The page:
Editor’s Note: Food writer Casey Barber says October is the month to taco ‘bout all things tacos. Stay tuned for her November recipe selection, and for all the months that follow.
If the first thing that comes to mind when you think of a taco is that crispy corn shell filled with seasoned ground beef, strings of bright yellow cheese and shredded lettuce, then it’s time to think beyond the emoji.
October 4 is National Taco Day, but any day in October (or any month, really) is a worthwhile opportunity to dive into the diverse world of tacos.
“When I was living in Mexico, I realized there is this word, ‘taquear,’ which means to taco something or to go have tacos somewhere,” said Lesley Téllez, a New York-based writer and author of “Eat Mexico.”
“It’s not just a physical thing, it’s a way to eat something,” she added.
If you have tortillas, you’re already halfway to making tacos. Whether built from soft flour or corn (masa) tortillas, fried corn tortilla shells, or other grain variations like quinoa flour or cassava flour tortillas, the taco is really flexible – both literally and metaphorically. You can buy a stack of ready-made tortillas or make your own at home; King Arthur Baking has a number of recipes using a variety of flours.
Tortillas have been used as edible vessels since the days of the Aztecs, but the popularity of tacos grew with the dispersion of modern Mexican cuisine in the 20th century. They can be stuffed with almost any filling(s) you can imagine: From the puffy tacos of Tex-Mex cuisine to the fish tacos of Baja to food trucks slinging regional specialties, the taco contains multitudes.
And with so many ways to fill a taco, why restrict yourself? “I object to the idea of a taco night because it’s not a night – it can be every day,” Téllez said. “There’s a whole universe of tacos out there.”
This month, use the taco as a canvas for indulging in both traditional and improvised recipes. And if you’re anywhere near San Bernardino, California, stop by Mitla Café and try the tacos that inspired the founder of Taco Bell.
Once you’ve crunched into one of Mitla’s freshly fried taco shells – as I have at the end of a long Route 66 road trip – you’ll wonder how you can ever eat a fast-food taco again.
When it comes to taco fillings, tender pork and beef are traditional and beloved by many. No doubt you have a favorite taqueria that dishes up a mouthwatering taco platter, but if you want to make your own at home, try these recipes.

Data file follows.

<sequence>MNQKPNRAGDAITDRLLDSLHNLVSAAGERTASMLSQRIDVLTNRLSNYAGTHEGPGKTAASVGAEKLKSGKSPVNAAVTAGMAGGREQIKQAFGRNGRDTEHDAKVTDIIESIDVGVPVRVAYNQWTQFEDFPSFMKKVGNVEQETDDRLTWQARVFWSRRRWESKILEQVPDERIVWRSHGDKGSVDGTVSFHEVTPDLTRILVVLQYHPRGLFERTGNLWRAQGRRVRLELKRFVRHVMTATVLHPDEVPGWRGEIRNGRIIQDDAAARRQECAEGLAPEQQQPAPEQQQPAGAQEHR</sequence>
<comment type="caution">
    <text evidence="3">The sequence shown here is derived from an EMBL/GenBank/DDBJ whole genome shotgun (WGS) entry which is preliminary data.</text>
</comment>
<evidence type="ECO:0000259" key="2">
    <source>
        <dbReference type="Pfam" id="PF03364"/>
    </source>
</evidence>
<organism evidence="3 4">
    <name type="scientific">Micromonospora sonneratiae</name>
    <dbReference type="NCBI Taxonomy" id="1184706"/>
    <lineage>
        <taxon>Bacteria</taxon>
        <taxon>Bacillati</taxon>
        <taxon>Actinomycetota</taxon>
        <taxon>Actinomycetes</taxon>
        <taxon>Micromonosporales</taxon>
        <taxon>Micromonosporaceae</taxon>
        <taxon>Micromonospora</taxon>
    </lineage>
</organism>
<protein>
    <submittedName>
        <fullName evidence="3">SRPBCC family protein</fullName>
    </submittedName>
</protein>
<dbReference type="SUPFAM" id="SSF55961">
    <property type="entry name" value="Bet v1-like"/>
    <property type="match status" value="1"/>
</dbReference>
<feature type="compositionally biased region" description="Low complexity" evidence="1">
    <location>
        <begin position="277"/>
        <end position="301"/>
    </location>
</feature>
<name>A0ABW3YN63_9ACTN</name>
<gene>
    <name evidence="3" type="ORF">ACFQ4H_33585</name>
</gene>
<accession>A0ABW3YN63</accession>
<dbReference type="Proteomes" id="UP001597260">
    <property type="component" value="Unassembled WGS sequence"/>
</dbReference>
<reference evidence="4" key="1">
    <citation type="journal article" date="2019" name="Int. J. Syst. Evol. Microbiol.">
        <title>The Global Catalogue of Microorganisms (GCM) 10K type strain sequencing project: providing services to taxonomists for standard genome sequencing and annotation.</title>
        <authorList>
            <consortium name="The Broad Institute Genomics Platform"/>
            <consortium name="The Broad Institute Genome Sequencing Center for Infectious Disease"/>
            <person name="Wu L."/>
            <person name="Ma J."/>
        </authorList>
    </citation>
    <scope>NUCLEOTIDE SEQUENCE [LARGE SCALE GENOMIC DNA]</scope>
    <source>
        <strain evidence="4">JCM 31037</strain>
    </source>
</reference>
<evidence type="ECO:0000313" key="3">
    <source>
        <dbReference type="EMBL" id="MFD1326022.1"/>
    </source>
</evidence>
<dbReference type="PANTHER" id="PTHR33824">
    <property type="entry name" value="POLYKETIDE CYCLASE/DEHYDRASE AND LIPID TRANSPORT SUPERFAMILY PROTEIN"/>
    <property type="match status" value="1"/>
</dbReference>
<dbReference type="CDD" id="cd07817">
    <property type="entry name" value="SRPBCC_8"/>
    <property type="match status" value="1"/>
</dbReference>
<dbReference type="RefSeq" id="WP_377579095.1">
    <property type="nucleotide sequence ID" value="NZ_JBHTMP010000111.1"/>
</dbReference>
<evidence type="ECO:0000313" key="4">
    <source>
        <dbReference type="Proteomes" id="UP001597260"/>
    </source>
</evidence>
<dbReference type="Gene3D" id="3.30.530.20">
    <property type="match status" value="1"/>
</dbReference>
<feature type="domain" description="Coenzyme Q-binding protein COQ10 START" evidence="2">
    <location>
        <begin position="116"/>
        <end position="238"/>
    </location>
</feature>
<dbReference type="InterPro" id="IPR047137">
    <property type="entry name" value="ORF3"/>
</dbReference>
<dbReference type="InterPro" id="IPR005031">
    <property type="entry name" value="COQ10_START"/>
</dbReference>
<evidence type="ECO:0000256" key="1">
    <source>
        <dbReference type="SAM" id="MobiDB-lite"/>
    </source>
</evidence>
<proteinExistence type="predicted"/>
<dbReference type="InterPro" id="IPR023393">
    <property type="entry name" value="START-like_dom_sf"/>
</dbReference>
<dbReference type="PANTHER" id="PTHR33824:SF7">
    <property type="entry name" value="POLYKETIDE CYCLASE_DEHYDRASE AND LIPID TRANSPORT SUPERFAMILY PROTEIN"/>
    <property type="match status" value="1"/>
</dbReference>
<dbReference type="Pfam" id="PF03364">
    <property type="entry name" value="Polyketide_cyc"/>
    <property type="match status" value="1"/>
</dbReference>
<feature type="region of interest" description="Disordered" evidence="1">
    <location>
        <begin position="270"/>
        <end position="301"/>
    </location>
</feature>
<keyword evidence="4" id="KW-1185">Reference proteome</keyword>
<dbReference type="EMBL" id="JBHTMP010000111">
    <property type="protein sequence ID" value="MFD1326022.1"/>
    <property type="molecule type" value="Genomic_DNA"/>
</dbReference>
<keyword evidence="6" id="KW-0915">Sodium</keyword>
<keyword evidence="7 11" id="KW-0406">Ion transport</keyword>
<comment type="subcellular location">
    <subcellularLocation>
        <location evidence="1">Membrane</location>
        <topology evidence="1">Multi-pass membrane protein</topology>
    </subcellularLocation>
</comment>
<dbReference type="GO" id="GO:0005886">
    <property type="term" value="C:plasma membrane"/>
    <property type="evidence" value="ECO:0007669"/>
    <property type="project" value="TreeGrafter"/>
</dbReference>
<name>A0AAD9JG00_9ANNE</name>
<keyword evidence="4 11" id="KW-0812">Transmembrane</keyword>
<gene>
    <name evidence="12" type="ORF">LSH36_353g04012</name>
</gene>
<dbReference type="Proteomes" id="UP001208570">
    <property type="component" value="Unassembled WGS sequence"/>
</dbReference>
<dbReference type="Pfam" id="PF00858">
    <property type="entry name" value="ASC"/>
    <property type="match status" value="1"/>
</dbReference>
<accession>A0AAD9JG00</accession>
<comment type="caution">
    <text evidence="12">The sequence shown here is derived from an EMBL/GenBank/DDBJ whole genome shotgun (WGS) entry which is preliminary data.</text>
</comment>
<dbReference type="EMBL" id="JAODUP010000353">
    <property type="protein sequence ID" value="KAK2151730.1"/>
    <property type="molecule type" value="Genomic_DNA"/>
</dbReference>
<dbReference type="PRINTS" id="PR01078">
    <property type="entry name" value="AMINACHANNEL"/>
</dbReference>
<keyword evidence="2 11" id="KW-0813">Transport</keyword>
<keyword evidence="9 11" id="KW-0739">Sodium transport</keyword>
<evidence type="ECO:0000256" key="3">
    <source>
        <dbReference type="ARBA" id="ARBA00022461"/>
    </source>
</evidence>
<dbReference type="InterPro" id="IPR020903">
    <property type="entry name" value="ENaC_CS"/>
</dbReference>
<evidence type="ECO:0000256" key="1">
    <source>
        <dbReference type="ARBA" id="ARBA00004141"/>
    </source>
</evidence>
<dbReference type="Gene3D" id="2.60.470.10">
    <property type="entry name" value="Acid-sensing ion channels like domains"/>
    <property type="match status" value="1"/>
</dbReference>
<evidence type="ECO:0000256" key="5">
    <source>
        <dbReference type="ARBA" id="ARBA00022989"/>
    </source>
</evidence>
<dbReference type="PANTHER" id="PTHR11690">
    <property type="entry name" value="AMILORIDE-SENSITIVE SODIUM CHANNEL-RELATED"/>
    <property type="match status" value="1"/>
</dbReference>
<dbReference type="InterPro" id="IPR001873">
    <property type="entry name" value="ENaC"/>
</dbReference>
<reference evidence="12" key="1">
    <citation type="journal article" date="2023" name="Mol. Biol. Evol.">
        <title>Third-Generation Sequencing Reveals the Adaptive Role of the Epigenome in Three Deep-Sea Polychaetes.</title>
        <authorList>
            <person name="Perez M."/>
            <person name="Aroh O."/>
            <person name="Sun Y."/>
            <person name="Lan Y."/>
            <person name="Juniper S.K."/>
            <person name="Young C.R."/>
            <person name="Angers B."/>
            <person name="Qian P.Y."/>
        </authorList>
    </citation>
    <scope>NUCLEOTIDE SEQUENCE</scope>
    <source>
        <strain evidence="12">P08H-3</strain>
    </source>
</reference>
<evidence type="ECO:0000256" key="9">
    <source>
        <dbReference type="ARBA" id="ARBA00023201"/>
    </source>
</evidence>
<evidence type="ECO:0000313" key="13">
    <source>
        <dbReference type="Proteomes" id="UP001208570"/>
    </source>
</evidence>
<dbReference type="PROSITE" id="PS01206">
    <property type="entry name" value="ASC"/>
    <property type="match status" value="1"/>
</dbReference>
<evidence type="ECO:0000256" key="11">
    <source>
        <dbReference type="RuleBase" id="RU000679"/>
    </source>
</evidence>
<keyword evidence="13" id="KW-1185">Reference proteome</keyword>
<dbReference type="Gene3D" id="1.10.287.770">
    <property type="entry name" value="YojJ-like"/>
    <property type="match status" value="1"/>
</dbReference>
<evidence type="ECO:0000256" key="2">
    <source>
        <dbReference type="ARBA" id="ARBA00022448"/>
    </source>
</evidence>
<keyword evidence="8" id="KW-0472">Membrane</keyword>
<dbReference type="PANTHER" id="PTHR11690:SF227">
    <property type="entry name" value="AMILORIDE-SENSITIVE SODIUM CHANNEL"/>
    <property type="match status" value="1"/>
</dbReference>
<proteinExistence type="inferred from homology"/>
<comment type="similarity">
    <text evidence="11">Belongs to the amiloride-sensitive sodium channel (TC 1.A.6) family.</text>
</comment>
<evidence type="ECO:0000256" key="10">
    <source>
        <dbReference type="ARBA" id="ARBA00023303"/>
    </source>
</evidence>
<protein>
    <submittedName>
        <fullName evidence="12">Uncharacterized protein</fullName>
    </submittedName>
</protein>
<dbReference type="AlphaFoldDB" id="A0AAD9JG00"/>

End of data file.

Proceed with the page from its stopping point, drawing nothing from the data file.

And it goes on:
Carnitas, made with pork shoulder braised in orange juice and Coca-Cola, are simultaneously juicy and crispy. Traditionally the pork is fried in lard before slow cooking, but this slow cooker carnitas recipe offers the option of using coconut oil.
Barbacoa translates to “barbecue” in Spanish and refers to the method of slow-roasting tough cuts of beef – or goat or lamb – in a pit. (When it comes to tacos, beef is typically the most popular meat.) But instead of digging a pit in the backyard, Instant Pot barbacoa makes the process much easier.
Chicken tinga, a Pueblan dish characterized by its spicy chipotle-and-tomato sauce, is another favorite taco filling. This saucy shredded chicken is another taco filling that’s easy to replicate in the Instant Pot – or for a no-stress dinner, use shredded rotisserie chicken.
For farm-share subscribers who struggle with what to do with their regular produce boxes, tacos are always the answer. If a vegetable can be cooked, it can be turned into a taco filling, according to Tellez. “You can ‘taco’ a pile of sauteed mushrooms, sauteed squash and chopped tomatoes,” she suggested.
Mushroom tacos can be made simply with a skillet of sautéed cremini mushrooms – or with meaty wild varieties such as oyster mushrooms for a vegetarian version of carnitas. (If you want even more ways to cook with mushrooms, try these ideas.)
Squash tacos can be filled with summer squash and zucchini when those vegetables are in season, or hard squash varieties, such as butternut, kabocha or delicata, during colder months. When delicate squash blossoms are available, grab a handful to pan-fry in a light batter as a fleetingly special taco filling.
In one of Téllez’ “Eat Mexico” recipes, shredded carrots make the most unexpectedly delicious taco fillings. They can be rolled in tortillas and pan-fried for a taquito-style meal or simply spooned into a soft tortilla of your choice.
Austin, Texas, seems to have single-handedly made the breakfast taco a dish worth waking up for, but you don’t need to travel to the Lone Star State – or anywhere further than your kitchen – for a loaded-up, fill-you-up tortilla.
Eggs are a standard in breakfast tacos, whether scrambled or fried, but beyond that, it’s up to your cravings to dictate what else is included. Chorizo, potatoes, cheese, salsa, beans, avocado (fresh or fried), and even steak or brisket are on the table.
And if all else fails, just look to what you have on hand and turn it into a taco. “My favorite tacos (use) the leftovers that I pull out of my fridge and reinvent,” Téllez said.
Her secret for transforming sad leftovers is by always stocking the refrigerator with classic taco toppings that bring big flavor. “I tend to keep a lot of toppings,” she explained. “I always keep hot sauce that I love, cilantro, raw jalapeño, and raw cabbage because it stays good forever.”
With an arsenal of fresh, spicy and crunchy toppings, everything from fried rice to chopped-up frittatas can become taco fillings. Take stock of what you’ve got and taquear to your heart’s content.